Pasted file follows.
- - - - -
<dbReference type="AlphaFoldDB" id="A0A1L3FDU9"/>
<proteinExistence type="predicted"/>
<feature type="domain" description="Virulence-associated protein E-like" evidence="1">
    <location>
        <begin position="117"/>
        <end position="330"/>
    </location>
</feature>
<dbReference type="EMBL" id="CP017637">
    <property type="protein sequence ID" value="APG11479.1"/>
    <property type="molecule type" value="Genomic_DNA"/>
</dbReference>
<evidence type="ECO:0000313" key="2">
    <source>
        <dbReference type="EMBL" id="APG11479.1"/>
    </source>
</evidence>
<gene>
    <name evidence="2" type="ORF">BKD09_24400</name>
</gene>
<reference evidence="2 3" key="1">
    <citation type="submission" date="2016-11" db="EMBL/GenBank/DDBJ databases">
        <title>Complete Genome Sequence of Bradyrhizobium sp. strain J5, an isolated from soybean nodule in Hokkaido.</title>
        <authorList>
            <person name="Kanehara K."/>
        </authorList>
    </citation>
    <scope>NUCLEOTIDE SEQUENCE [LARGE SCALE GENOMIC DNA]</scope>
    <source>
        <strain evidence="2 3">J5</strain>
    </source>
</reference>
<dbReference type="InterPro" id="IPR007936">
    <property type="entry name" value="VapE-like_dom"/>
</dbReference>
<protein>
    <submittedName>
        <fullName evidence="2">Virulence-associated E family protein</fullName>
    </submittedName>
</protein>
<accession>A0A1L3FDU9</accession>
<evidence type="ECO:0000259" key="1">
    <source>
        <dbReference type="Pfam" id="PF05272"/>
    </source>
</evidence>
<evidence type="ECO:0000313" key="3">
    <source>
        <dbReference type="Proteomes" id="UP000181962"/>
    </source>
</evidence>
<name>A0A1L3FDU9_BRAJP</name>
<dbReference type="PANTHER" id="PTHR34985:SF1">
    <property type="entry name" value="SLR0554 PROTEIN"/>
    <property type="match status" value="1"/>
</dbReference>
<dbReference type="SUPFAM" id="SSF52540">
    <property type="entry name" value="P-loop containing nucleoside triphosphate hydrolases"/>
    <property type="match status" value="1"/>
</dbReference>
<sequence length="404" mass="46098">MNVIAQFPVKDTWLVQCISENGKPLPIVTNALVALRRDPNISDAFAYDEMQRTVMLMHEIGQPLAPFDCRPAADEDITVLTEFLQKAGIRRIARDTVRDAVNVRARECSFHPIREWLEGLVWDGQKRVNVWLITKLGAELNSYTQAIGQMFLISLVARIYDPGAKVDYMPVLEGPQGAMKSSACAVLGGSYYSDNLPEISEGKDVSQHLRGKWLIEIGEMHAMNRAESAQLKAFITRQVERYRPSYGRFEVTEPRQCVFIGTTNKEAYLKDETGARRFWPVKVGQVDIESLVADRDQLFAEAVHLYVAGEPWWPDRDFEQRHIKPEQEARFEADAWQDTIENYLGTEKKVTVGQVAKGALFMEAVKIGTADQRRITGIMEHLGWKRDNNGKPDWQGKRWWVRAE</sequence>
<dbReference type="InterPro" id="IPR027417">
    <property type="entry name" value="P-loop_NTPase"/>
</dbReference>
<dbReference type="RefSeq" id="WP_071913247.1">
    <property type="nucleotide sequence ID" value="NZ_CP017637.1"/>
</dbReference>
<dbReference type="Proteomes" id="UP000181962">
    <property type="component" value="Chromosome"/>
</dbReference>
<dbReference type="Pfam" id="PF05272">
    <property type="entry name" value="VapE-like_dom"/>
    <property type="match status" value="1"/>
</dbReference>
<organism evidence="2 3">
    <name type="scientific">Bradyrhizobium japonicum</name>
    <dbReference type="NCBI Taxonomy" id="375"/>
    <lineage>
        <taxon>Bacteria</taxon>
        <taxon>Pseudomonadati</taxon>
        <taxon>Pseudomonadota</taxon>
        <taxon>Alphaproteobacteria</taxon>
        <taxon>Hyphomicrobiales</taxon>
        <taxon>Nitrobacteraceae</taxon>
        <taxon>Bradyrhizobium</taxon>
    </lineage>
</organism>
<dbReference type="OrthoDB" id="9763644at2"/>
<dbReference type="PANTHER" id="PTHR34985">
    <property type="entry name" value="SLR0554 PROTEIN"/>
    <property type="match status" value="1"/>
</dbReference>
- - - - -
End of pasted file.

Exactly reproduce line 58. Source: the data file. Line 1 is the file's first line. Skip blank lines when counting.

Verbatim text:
    <property type="entry name" value="P-loop containing nucleoside triphosphate hydrolases"/>